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Home :: Black Cohosh

Black Cohosh Herb -Benefits, Uses And Side Effects

Scientific name:Cimicifuga racemosa

Actions: Alterative, antiseptic, antispasmodic, anti-venomous, arterial, astringent, cardiac stimulant, diaphoretic, diuretic, emmena­gogue, expectorant, sedative, stomachic ­ tonic


Black cohosh is a shrub-like plant native to the eastern deciduous forests of North America, ranging from southern Ontario to Georgia, north to Wisconsin and west to Arkansas. The dried root and rhizome are used medicinally. When harvested from the wild, the root is black in color. Cohosh, an Algonquin Indian word meaning "rough," refers to the plants gnarly root structure.

Since it is marketed not as a drug but as a food, companies that sell Black Cohosh extracts are allowed to advertise its known health benefits. Although science has not indisputably confirmed or denied these claims, preliminary research provides extremely encouraging evidence of its efficacy and safety.

Available Forms

Black cohosh is available in capsules, tablets, liquid tincture that can be mixed in water, and dried root that can be simmered in water.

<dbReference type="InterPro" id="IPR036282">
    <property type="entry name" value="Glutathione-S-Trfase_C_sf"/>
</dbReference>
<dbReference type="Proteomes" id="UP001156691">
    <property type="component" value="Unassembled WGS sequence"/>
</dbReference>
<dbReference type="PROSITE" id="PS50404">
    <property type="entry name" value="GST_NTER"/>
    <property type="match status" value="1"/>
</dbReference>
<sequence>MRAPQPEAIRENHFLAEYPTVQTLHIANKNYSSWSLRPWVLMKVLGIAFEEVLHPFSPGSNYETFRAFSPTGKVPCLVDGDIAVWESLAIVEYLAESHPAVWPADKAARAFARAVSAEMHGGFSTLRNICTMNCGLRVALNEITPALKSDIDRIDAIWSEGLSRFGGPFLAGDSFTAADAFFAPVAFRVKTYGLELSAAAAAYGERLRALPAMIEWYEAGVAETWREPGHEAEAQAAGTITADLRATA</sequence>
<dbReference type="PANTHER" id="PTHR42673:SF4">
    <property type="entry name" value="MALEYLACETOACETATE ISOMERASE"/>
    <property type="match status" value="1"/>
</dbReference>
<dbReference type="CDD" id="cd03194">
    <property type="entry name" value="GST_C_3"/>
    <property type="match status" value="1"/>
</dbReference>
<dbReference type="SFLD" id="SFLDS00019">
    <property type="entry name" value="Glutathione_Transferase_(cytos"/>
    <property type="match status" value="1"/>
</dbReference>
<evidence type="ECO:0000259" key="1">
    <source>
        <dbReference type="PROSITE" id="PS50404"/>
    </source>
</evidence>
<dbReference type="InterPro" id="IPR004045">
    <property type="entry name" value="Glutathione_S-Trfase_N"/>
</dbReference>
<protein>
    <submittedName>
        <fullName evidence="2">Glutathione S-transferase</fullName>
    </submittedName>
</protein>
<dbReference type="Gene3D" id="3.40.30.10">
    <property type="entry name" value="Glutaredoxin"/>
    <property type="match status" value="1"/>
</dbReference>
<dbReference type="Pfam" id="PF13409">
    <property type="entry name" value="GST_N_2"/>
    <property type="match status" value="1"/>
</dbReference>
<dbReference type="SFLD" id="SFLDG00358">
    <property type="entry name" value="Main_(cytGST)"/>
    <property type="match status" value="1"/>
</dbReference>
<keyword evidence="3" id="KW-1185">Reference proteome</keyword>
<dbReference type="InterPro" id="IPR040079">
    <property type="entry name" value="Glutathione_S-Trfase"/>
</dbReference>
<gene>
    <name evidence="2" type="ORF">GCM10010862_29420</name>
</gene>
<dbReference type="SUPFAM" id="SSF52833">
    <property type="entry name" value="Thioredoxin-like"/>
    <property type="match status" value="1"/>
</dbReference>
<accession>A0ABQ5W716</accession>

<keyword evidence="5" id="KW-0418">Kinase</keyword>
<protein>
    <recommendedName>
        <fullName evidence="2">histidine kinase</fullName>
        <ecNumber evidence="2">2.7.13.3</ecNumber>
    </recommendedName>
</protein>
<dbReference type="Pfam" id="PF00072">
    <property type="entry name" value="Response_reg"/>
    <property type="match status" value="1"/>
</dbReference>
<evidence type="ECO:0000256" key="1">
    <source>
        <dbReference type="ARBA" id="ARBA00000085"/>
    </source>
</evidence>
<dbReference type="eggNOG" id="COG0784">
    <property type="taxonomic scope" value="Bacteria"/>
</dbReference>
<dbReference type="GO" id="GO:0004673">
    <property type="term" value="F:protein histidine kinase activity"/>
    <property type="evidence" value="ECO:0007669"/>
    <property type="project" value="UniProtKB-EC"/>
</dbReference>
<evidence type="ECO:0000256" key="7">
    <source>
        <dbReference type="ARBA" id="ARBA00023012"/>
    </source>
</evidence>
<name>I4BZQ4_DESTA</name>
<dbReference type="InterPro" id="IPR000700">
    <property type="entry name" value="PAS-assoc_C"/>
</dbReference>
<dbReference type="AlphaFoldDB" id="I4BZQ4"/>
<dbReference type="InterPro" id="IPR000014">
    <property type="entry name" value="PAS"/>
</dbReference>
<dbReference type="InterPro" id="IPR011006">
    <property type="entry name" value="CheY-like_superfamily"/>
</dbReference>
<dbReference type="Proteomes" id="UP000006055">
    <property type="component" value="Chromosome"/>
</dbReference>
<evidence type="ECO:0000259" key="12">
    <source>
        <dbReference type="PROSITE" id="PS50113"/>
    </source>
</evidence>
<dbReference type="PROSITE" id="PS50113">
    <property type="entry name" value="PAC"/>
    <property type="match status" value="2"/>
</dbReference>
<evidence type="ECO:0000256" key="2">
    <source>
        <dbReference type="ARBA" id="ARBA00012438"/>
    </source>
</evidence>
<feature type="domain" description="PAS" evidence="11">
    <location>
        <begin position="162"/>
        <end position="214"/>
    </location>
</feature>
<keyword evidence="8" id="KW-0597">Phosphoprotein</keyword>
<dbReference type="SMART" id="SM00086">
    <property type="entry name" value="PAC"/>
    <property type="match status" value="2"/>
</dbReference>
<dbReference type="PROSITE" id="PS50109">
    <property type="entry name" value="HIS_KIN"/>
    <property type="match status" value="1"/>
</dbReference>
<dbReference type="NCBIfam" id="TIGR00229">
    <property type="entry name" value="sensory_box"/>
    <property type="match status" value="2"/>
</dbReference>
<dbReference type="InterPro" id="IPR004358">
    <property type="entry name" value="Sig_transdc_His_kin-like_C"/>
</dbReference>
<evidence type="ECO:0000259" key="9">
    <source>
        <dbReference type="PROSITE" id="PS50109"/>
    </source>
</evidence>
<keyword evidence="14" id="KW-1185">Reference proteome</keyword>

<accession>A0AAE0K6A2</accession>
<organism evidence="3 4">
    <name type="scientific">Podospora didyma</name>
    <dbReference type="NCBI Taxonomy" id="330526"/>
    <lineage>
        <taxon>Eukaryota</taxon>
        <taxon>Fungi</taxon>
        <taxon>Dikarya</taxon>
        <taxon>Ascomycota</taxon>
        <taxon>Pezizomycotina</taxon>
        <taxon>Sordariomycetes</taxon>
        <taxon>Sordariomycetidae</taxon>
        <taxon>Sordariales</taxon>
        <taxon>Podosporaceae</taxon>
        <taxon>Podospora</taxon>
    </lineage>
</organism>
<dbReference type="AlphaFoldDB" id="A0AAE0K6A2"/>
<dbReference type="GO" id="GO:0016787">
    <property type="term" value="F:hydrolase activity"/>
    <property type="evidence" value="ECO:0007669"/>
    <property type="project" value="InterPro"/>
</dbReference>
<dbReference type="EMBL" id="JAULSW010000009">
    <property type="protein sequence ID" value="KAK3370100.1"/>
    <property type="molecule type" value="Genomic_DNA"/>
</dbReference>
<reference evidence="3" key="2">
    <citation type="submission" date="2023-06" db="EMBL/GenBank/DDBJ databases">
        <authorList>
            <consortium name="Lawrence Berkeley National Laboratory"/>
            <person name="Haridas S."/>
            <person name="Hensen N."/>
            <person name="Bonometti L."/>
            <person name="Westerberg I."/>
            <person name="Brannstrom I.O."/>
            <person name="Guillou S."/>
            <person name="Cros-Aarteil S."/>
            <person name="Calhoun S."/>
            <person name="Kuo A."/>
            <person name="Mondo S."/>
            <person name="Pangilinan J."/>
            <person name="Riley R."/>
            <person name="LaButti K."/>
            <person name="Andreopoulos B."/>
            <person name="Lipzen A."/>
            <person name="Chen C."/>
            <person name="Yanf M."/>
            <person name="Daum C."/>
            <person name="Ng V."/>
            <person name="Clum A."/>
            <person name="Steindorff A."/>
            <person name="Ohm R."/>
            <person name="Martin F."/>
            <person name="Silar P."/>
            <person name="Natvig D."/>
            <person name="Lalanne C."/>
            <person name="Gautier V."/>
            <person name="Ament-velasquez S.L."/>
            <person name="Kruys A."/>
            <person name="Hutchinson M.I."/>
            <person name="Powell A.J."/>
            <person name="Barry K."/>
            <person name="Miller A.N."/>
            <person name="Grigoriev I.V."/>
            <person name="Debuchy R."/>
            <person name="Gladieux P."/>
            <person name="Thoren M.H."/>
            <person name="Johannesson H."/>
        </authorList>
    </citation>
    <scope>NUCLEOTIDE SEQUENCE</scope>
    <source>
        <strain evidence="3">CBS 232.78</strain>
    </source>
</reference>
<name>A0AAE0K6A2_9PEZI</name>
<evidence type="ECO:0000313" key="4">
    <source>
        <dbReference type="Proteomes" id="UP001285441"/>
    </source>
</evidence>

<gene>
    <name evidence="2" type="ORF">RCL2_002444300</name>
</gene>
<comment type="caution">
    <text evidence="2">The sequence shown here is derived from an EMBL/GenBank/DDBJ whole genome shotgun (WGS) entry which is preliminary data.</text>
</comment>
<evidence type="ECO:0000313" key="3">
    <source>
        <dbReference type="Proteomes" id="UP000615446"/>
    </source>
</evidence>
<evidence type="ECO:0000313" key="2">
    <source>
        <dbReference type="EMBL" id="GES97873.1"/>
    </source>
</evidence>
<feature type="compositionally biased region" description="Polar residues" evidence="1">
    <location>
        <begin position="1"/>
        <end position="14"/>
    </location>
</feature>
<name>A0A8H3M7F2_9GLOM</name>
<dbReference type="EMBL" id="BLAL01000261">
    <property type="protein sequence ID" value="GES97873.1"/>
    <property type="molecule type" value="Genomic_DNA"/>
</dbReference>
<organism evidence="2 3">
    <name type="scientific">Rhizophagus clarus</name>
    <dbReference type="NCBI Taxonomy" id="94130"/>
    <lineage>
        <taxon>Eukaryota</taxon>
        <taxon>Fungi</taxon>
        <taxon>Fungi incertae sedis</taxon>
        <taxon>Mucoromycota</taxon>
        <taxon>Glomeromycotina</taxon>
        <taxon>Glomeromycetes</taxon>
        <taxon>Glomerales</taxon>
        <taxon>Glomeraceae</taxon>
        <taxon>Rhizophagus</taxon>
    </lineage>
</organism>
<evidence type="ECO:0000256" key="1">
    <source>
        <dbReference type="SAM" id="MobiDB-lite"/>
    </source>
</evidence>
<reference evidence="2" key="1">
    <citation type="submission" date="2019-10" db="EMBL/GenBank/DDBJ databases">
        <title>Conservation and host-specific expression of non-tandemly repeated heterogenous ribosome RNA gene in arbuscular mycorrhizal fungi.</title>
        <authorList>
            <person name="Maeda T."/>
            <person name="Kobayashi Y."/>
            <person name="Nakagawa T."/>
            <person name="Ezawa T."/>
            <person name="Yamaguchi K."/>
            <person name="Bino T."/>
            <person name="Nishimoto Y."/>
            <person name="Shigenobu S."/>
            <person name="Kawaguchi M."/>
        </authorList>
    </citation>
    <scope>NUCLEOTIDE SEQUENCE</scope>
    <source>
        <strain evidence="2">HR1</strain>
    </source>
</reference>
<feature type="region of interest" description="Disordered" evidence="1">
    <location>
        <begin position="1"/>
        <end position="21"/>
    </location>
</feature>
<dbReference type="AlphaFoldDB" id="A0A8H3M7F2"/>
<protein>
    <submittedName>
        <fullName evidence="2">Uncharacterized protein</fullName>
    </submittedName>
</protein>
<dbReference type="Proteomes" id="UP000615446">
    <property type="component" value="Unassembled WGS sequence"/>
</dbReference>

Black cohosh should not be confused with blue cohosh, an herb that is reported to have similar effects, but has not been thoroughly tested for its safety and effectiveness and may actually behave like nicotine.

Uses and benefits of Black Cohosh

  • Used in female conditions where vaginal dryness, lack of menstruation, and infertility is present. Stimulates estrogen production.
  • Not suited for estrogen dominant femates, where excessive bleeding and cysts, fibroids, and fibrocystic conditions exist.
  • Said to help loosen and expel mucus from the lungs.
  • Contracts the uterus and increases menstrual flow.
  • Said to be a tonic for the central nervous system (CNS).
  • Black cohosh has also been used to treat a variety of other complaints, including insect bites and eczema.

Are there any side effects or interactions?

  • When taken at commonly recommended doses, black cohosh is associated with few--if any--adverse reactions. However, some women do experience stomach upset, weight gain, and dizziness when taking black cohosh.
  • Very high doses can cause vomiting, headache, dizziness, excessively low blood pressure, and limb pain. Consult a doctor immediately if you suspect an overdose.
  • Black cohosh should not be used by pregnant or breast-feeding women.

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